A default will trigger all sorts of things (e. g. CDS’)! – Maybe yes, maybe no. If yes, that is really a problem outside Greece. We have enough problems in Greece, so understand, please, that we cannot worry about problems outside Greece as well.

The banks won’t be able to handle the write-down’s of Greek bonds! – Probably not. That is an issue to be handled between the banks and their governments. The Greek government will handle this issue with Greek banks.

The Euro will fall apart! – Maybe yes, maybe no. If yes, certainly not because of Greece because we have a long-term Business Plan which will make Greece a value-generating and competitive economy over the next 20 years.

Greece can never repay all of the debt which is now being rescheduled! – Maybe yes, maybe no. But if our long-term Business Plan is successful, we can certainly pay back more later than it would appear today.

This is not in the interest of the financial stability of the Eurozone. Greece has to act according to that interest! – No. Greece will suffer pains one way or another for quite some time. The implementation of our Business Plan will not be milk & honey. So we don’t have all that much to lose while you have everything to lose. If you support our proposals, we both have the chance to come out less harmed 20 years from now.

The answer to most economic problems is growth. I have been involved in many debt restructurings over the years. Without belittling the technical challenges of a restructuring, the far greater challenge is to work out plans for growth. If the borrower grows economically, his debt becomes more manageable over time!

Monday, October 24, 2011

Greece versus The Former Yugoslav Republic of Macedonia

This report will probably hurt the Greek psyche at its core: The Former Yugoslav Republic of Macedonia (FYROM) has become one of the shooting stars world-wide as regards the ease of doing business in a country (according to the World Bank's IFC). FYROM jumped from position 34 to 24, and is now ahead of countries like Taiwan, Switzerland, Belgium, France, Austria, etc.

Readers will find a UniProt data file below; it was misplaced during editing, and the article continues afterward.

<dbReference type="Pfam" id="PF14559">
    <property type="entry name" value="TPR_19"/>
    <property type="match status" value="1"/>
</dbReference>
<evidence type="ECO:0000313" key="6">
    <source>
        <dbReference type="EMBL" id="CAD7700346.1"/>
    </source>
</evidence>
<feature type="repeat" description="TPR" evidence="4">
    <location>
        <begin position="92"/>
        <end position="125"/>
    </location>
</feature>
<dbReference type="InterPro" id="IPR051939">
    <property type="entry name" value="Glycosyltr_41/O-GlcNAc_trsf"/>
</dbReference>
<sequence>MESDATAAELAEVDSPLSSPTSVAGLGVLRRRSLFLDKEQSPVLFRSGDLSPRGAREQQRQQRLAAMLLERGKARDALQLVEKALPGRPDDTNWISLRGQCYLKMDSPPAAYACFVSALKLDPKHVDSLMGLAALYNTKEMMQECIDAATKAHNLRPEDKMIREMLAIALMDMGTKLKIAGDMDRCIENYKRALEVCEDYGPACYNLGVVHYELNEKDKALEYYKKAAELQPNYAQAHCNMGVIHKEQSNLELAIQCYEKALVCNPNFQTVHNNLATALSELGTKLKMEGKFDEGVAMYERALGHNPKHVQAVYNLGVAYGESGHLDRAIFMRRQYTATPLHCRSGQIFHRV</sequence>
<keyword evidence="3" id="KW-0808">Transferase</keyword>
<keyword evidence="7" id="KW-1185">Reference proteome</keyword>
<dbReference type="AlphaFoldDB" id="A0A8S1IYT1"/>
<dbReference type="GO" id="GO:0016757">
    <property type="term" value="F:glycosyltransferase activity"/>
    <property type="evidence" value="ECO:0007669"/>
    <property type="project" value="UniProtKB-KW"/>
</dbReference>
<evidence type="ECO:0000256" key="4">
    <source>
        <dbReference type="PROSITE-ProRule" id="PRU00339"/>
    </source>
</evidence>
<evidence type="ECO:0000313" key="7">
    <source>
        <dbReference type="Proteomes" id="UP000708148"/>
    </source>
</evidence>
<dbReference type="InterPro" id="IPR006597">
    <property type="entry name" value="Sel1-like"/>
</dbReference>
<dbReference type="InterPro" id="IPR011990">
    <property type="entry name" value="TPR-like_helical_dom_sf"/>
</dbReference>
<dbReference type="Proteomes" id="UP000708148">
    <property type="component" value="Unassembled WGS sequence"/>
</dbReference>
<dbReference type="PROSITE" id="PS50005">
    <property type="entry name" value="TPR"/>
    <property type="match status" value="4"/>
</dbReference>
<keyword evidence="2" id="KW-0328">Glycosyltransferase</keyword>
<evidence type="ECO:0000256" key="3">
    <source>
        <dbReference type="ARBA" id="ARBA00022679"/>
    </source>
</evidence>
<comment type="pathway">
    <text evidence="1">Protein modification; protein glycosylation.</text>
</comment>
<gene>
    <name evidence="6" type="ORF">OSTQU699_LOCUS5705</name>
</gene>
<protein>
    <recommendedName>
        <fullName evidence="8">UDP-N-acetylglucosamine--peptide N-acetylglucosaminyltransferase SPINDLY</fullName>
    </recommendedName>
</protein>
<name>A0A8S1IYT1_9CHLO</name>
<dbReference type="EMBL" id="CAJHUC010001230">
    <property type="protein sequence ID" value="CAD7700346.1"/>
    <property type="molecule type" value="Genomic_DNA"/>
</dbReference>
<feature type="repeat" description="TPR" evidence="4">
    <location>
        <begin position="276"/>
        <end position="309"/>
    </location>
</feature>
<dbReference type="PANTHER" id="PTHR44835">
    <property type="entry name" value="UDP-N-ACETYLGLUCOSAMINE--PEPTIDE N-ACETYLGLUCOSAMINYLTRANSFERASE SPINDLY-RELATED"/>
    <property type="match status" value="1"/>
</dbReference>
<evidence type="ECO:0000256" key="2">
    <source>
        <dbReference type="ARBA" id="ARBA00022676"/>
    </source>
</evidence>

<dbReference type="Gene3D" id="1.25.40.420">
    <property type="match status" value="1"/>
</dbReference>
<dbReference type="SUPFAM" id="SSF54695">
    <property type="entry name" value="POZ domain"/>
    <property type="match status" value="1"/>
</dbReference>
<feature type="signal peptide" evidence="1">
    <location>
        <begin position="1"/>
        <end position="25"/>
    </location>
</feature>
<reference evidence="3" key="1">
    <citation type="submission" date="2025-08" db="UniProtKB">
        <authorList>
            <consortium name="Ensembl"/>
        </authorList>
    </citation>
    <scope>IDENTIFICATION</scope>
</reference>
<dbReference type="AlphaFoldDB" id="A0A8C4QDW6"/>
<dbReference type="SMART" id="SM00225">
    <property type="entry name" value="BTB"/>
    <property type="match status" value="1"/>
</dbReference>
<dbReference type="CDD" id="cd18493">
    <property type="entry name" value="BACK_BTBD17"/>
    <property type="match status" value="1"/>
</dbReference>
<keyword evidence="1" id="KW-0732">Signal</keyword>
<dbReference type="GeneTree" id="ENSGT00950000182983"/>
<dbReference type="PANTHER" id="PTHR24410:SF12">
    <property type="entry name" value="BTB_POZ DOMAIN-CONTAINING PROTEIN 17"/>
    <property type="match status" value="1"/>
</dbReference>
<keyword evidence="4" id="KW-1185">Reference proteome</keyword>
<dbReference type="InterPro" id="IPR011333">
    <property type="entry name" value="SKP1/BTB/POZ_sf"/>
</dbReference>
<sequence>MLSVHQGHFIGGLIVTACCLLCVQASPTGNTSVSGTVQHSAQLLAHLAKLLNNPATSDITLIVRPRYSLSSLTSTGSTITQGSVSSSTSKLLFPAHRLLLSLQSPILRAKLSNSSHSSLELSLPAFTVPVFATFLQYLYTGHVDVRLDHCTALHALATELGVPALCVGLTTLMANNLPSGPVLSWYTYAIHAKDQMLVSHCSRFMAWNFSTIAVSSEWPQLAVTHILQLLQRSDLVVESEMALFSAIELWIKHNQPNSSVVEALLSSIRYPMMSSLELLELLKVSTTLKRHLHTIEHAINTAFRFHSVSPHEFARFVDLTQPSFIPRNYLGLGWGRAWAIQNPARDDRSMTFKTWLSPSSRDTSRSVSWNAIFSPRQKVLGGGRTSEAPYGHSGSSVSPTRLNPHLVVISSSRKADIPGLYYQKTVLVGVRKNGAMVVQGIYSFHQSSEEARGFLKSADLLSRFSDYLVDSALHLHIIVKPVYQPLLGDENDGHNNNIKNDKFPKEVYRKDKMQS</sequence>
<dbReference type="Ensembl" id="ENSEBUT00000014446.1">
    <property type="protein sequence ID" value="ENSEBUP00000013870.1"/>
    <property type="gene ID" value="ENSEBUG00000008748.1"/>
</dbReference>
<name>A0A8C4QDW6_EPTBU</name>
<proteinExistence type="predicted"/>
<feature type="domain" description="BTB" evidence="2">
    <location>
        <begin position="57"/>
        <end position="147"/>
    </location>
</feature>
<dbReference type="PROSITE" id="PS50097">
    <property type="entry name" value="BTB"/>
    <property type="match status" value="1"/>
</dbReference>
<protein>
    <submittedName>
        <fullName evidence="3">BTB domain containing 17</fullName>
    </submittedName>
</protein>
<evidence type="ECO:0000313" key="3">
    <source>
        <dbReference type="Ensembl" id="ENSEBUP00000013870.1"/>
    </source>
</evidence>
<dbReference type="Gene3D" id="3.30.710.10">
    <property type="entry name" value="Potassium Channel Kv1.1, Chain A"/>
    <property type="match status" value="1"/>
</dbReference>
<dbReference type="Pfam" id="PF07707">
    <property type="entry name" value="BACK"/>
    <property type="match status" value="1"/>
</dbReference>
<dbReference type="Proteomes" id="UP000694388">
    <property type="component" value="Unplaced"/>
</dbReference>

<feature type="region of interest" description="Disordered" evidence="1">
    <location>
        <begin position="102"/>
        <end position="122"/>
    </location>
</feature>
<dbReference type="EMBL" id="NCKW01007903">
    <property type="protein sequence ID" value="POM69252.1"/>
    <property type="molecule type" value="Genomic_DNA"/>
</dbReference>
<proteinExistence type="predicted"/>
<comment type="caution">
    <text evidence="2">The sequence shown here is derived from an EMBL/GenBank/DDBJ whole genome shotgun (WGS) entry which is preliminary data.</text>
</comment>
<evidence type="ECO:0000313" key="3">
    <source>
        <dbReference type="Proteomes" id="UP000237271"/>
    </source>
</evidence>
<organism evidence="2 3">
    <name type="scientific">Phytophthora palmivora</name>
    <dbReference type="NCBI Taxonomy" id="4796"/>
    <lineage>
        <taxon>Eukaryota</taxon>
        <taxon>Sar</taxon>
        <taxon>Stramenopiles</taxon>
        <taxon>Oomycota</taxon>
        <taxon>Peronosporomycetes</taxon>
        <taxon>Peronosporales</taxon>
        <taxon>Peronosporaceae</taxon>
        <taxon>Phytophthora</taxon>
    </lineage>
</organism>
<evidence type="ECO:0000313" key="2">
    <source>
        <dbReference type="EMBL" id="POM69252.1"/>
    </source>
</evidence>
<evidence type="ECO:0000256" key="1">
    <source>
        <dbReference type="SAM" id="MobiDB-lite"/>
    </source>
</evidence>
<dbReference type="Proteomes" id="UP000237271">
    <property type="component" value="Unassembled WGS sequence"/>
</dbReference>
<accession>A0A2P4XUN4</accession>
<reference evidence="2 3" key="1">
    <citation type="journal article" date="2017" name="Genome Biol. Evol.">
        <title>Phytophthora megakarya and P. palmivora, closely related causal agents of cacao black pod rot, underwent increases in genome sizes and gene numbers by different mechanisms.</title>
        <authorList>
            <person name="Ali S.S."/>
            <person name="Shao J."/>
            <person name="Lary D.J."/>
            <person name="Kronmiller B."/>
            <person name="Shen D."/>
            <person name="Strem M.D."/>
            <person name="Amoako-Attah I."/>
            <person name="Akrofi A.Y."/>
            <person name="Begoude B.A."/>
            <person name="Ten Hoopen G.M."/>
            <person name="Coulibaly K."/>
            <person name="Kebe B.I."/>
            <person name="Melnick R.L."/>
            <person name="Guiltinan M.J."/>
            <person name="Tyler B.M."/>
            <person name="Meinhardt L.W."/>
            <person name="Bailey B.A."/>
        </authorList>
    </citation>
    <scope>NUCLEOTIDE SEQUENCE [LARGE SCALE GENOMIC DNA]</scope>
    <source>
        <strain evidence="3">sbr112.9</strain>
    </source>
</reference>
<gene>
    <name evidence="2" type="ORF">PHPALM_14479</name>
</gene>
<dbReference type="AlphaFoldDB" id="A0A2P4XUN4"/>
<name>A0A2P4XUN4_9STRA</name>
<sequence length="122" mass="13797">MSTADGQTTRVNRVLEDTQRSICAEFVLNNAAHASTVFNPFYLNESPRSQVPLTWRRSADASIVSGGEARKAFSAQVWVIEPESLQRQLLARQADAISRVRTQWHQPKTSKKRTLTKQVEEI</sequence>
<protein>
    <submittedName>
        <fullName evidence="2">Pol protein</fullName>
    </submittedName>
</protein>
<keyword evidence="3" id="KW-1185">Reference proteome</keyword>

And where is Greece? Almost unchanged at position 100, behind countries like Guatemala, Vietnam, Yemen, etc.

Is this plausible? Of course it is! If you don't believe it, read this article about Greece. And as regards FYROM: a few years ago I had to attend a presentation by FYROM to an audience of South German bankers, businessmen, etc. in Munich. I really had no interest in going but my job required me to. And afterwards I was glad to have gone. On stage was a team which could have easily come out of firms like McKinsey, BCG, etc. Perfectly fluent in English; saying exactly the right things in credible fashion; presenting exactly the right PowerPoint slides; etc. etc. It was simply a brilliant show!

The host of the event was Theo Waigel, the former Minister of Finance of Germany and "Father of Maastricht". Compared to the slick representatives from FYROM, Waigel came across as a nice South German farmer who was still taking English lessons.

I called a friend in Greece to seek his reaction. He was not surprised. He told me to pay more attention to CNN commercials where Greece advertised that "The Gods could have chosen any place in the world but they chose Greece" while the FYROM advertised the very competitive business conditions for foreign investors in their country.

What I am now going to say to the citizens of my wife's home country hurts me as much as it hurt me when I had to take the credit card away from our older son at age 18 after he had gotten into a spin of overspending: Grow up! Take responsibility into your own hands! Stop lamenting that the whole world is against you! Stop putting yourselves into the victim's role! Stop crying over spilled milk! Don't dream of the past! Look at the world as it is today and deal with it! Get your ass in gear!

My first job after Business School was with an American bank which assigned me to the European HQ in London, sort of a probation period before sending me on the Head Office in Chicago. When the notice came that I would be sent to Head Office, I was very nervous about how this would work out. The Head of Europe invited me to a farewell lunch. I was hoping that he would hold my hands and assure me that I would have nothing to worry about. Instead, he said at the end of the lunch: "Look, I wish you good luck and I know that you will make it because if you don't make it you are a dead duck". I did make it and perhaps for no other reason than the fact that I did not want to be a dead duck.

Greeks, you have got to make it because otherwise you will be dead ducks!

"Know thyself" is what we first learned in Austrian gymnasium about Greek culture 5 decades ago. "Know and accept yourselves" is what I pass on to present day Greeks. Look the real situation straight into the eye and deal with it!

Paul Krugman - Mr. Doom!

Uff, Paul Krugman really knows how to present worst-case scenarios!

Sunday, October 23, 2011

A "haircut" is not a "write-down"!

Ekathimerini writes today that banks have offered a 40% haircut while politicians demand a 50% write-down. The former is nonsense; the latter is wisdom.